Why is that "interesting" about it? How else can something be publically owned, unless by a body representing the public? Do you mean to imply that every single individual member of the public that wants to claim ownership of something in the name of everybody else in the country, has to pay singly and individually, in person, for that thing? So that, for instance, public parkland has to be paid for by you personally, before you can walk on it?

Or is taxation enough to qualify as "ownership" of public stuff? For most of us, the government owning things in our names, bought and maintained with our tax money, is good enough to qualify as "public ownership". I don't have to pay a particular discrete fee every time I want to use it, view it, or whatever.

Clearly, also, the "impermissible to own" language refers to individuals, not to the concept of ownership itself. The state owns it, and the state is composed of all citizens. No single citizen owns it.


ReplyQuote
belmurru
(@belmurru)
Member
Joined: 14 years ago
Posts: 1026
 
"Azidonis" wrote:
Interesting how the term "public property" and the phrase "impermissible to own" is language used to indicate "owned by the government".

I'm still not sure what you meant by "hefty price". Do you mean to imply that you think the Egyptian government, for some billions of dollars for instance, would sell the Stele? I suppose it is possible, but who on Earth would attempt such a thing, when so many other things can be bought for billions of dollars? For instance, you could buy a house next to the museum, learn Arabic, make friends in the museum and the archeological community, and view the Stele to your heart's content, probably any time you wanted, all for much less than trying to purchase it as a private citizen of another country from the Egyptian government.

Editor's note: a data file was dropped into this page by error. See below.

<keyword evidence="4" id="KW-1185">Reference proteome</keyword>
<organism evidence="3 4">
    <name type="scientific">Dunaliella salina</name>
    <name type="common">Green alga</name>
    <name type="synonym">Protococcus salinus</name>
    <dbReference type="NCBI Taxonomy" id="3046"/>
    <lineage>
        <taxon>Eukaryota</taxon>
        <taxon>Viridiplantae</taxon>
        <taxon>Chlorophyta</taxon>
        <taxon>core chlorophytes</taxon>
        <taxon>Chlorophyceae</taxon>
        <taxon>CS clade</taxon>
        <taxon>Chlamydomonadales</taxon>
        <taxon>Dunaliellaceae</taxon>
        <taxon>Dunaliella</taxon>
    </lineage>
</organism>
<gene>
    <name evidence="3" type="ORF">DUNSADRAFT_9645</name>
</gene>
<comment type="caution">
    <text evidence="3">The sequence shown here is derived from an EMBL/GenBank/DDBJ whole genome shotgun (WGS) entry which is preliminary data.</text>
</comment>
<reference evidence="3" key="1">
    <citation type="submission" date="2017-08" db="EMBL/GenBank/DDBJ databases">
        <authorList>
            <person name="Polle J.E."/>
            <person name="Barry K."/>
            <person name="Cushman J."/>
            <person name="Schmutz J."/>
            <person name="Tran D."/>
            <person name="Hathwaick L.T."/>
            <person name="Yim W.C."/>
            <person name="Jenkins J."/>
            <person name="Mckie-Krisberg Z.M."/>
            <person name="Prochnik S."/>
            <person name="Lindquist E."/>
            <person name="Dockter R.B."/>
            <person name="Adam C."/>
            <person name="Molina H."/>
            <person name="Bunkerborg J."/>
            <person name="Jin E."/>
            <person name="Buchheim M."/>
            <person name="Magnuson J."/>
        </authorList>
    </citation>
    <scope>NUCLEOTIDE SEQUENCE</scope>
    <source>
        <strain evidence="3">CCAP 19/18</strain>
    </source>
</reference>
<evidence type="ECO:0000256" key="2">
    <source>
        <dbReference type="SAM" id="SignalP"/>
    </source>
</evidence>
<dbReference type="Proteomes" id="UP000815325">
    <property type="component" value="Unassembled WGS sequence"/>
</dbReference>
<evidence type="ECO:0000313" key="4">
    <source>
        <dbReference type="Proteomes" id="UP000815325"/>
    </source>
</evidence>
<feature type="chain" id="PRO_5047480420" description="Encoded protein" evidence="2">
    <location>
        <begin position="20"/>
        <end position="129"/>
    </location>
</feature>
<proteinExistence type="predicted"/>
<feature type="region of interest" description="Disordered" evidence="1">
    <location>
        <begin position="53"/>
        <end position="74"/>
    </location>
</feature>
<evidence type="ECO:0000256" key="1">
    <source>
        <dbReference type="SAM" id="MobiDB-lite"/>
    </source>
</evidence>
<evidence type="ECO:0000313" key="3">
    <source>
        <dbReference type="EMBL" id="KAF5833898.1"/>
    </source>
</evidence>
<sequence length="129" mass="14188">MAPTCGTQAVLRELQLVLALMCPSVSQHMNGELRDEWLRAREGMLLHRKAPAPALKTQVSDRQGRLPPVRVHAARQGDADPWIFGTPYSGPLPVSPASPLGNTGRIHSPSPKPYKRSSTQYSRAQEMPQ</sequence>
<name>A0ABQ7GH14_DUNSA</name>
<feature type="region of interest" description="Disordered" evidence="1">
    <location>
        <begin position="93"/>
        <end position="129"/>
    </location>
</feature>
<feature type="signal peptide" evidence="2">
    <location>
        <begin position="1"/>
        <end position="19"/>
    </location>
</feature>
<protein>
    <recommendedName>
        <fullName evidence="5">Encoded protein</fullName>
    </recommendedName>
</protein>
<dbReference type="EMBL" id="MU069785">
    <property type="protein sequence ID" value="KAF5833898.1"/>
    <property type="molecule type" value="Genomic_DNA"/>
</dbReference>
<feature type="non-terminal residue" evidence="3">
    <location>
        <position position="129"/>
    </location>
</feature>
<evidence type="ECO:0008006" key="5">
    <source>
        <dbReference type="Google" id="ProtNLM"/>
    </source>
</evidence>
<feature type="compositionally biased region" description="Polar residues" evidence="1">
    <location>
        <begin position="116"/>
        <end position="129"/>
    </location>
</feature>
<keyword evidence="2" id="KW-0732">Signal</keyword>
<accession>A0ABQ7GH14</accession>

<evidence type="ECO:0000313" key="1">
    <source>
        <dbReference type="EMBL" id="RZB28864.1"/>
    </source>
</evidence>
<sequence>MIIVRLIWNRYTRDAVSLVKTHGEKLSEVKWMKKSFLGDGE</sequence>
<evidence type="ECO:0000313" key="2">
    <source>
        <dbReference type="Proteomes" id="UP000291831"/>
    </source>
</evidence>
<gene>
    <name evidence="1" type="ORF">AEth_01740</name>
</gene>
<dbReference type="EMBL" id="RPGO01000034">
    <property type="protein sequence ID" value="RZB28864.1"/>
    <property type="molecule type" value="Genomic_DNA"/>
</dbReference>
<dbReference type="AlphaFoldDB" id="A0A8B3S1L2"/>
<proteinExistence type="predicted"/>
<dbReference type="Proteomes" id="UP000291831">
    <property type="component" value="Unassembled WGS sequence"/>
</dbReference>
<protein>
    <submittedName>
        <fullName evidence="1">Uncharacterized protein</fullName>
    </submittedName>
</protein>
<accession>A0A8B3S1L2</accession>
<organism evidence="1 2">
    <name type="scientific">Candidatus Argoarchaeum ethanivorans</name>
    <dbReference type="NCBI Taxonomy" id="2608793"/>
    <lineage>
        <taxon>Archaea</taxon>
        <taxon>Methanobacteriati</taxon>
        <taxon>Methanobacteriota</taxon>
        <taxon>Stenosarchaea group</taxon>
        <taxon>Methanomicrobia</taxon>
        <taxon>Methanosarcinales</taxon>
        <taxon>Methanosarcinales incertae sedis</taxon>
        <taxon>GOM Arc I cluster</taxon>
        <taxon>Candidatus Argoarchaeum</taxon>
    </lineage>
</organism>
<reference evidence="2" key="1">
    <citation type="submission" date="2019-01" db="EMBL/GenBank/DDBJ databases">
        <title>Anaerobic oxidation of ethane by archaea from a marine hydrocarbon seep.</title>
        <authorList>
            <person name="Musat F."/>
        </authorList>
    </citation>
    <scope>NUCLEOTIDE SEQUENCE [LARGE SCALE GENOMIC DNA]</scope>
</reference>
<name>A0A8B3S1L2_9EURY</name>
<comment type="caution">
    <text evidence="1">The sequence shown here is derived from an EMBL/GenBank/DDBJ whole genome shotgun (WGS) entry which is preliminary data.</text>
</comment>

What price do you think the Egyptian government would sell that particular stele for?


ReplyQuote
Azidonis
(@azidonis)
Member
Joined: 15 years ago
Posts: 2964
 

It's not really worth arguing about. The context of the initial remark was in reference to:

"Philip Harris-Smith" wrote:
The essential question here seems to be who has the stele and controls access.  Bearing in mind that for a time it has not been available to view I would suggest that this is a very important issue.

The general idea is that "Thelemites" hold a special value over the stele than anyone else, but they can't do anything about it, like bring it into their possession, because there are so few of them.

It's not like marching 1,000 or 10,000 (depending on the source) troops into Mecca during the 7th century and saying, "Guess what, this chunk of meteorite is ours and there's nothing you can do about it."

And its not like a single established visible active organization representing Thelema, which is considered in some nations a religion, has gone and claimed it as a holy relic with any success either.

As for the other note, if you believe that "public property" implies some kind of joint ownership of everyone in the public, said ownership presided over by an appointed committee of elected peers, and that committee being called the government, that's your prerogative.

The Egyptian government owns that which it is "It is impermissible to own, possess, or dispose of". It is not publicly owned, it is just publicly displayed.

Lately it seems it has not even been displayed, arousing concern from Philip Harris-Smith, and perhaps other "Thelemites".

As for the "hefty price" - everything has a cost; nothing is free.


ReplyQuote
Page 1 / 2
Share: